It is clear, therefore, that what was spoken in each of the regions were not Italian dialects. They predated the standard Italian language and could not have evolved from it. If the languages spoken in the various regions of Italy are dialects at all, they are Latin dialects. They all descended from the mother language, Latin. This, of course, makes them siblings to not just the dialects spoken in the regions of Italy, but of all the Romance languages which by definition descended from the vulgar Latin.

There is one notable exception to all of this, Sicilian. The local language of Sicily is considered by many to be a completely separate language. Italian, the formal proper Italian, has more in common with the other Romance languages, especially French and Spanish than it does with Sicilian. As you study Sicilian you can see heavy Arabic, Hebrew, and Greek influences, which is no surprise when you consider that Sicily sits in the middle of the Mediterranean.

The relationship between the formal accepted Italian language and Italian dialects is reversed. It isn’t that they are children of a common mother, but forbears of a common descendent. This process began with the greatest of western poets, Dante Alighieri. He was the first to argue for a single unified Italy. As part of that unification, it only made sense that a unified Italian people have a single unified language. All speaking the same language. All sharing the same literature.

Dante proposed that this single Italian language be created by retaining a common core while throwing out regional idiosyncrasies. Understanding that language evolves, he believed that language should adapt to how people think from one generation to the next as well as to fit to changing times. While Dante may have had the right idea, his approach was somewhat lacking. Stitching together a language from various dialects, as if you were making a quilt, would result in an incomplete language. Rather, typically what happens is that a particular dialect emerges for a variety of reasons as superior to its siblings, becoming the standard. This was the case with Italian.

Dante, Petrarch, and Boccaccio have been referred to as the three jewels of the Italian literary crown. All Tuscans, they created a body of literary work that raised the Tuscan dialect above the others which in turn made it the basis of the national language. Ernst Pulgram, noted American linguist, had said; “I should venture to say that without Dante, at least Tuscan would have no greater chance than Roman or Neapolitan or Lombard. Indeed, I should go so far as to say that if Dante had been a child of Naples and, providentially, Boccaccio and Petrarch also Neapolitan and not Tuscan would have become Italy’s national language.”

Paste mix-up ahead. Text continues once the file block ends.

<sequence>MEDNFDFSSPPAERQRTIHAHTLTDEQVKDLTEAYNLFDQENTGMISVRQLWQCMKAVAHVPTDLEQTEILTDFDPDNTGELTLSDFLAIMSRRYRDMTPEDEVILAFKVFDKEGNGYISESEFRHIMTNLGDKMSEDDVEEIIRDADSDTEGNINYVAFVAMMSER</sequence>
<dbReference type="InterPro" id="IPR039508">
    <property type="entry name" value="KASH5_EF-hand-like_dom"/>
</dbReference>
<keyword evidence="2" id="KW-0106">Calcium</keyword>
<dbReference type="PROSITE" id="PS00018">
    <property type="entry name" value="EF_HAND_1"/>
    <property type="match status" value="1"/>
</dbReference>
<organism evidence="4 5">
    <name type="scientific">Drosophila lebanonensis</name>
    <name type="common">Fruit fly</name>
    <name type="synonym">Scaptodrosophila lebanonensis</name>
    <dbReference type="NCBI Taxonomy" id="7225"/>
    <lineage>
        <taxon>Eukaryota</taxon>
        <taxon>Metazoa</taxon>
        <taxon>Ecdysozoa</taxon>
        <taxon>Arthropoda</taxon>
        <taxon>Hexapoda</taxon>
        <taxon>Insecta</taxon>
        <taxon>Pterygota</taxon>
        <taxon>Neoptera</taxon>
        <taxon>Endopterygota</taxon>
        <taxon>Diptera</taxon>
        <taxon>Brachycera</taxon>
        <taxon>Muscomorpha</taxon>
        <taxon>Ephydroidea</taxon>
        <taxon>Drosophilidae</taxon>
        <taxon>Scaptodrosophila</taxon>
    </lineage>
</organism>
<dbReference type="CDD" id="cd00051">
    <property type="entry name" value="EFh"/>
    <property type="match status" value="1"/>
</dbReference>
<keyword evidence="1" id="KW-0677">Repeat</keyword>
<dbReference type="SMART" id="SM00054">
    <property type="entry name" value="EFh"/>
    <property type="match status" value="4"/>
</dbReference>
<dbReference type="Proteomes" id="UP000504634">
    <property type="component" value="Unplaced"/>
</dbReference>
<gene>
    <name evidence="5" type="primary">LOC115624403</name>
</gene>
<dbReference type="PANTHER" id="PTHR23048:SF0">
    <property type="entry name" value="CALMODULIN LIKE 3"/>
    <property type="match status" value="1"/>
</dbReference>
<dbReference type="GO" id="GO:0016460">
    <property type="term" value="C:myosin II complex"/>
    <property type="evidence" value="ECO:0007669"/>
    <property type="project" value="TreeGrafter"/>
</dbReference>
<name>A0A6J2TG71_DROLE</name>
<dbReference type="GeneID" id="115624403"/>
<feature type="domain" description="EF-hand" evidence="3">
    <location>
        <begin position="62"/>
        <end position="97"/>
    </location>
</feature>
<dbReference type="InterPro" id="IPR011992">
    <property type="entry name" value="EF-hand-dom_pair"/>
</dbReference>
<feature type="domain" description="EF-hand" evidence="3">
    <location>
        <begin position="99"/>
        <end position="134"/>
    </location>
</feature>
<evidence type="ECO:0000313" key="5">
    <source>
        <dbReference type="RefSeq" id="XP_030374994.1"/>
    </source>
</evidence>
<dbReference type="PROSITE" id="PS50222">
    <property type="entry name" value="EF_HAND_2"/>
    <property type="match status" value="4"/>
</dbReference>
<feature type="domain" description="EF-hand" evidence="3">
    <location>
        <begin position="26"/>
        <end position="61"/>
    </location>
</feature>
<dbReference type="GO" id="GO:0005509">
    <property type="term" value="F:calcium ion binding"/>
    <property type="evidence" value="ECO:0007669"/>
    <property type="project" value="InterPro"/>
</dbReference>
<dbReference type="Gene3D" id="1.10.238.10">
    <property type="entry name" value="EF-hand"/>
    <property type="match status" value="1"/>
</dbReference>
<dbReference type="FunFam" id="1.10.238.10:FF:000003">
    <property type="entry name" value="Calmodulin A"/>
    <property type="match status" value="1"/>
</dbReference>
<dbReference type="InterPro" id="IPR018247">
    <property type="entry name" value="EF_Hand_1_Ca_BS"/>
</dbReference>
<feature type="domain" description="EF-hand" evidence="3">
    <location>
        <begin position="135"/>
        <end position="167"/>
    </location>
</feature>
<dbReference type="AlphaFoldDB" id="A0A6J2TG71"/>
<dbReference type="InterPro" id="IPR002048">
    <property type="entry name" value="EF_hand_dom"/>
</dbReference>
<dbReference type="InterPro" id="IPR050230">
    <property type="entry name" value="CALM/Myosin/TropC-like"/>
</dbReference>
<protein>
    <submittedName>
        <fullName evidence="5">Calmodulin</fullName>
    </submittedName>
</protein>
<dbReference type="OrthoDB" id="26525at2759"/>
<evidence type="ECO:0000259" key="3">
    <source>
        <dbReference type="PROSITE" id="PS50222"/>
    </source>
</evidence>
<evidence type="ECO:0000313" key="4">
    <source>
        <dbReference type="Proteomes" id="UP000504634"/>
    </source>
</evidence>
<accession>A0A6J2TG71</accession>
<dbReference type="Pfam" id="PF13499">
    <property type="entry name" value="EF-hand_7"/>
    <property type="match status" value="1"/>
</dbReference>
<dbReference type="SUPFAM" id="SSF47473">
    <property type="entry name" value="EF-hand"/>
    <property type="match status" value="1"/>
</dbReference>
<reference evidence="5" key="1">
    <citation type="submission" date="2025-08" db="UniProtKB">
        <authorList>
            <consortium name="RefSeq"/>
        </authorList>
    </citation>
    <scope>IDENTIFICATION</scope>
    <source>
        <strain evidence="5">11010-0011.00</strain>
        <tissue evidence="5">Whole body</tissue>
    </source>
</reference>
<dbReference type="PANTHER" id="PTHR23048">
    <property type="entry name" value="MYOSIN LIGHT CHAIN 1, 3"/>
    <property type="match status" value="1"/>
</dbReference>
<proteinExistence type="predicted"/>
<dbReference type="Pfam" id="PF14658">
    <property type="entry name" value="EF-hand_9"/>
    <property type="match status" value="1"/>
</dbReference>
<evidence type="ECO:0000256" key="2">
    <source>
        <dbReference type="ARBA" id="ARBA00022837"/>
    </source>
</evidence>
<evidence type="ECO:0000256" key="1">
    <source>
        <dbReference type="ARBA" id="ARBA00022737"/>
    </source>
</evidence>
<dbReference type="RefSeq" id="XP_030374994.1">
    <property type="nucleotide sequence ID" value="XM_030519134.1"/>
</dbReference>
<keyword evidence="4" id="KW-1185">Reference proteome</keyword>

In the years after Dante and his fellow Tuscans, debates raged as to the definition of the proper Italian language. It wasn’t until roughly 1600 CE that standard Italian was defined. In 1582, Accademia della Crusca, frequently referred to as La Crusca, was establish with the charter to define and defend the Italian language. Thirty years later, in 1612, La Crusca published the first Italian dictionary which happened to be the first dictionary of any of the Romance languages. Since that time, La Crusca has worked to fulfill its mission.

Now, we can become pedantic, insisting that we refer to these as regional languages. On the other hand, you could argue that the regional languages, although descended from Latin, are Italian in the sense that they are used within Italy. Maybe calling them Italian dialects is not so heinous a crime, after all, we have said that languages evolve.

For more on Italian and Italian-American culture, read my book Italianità, The Essence of Being Italian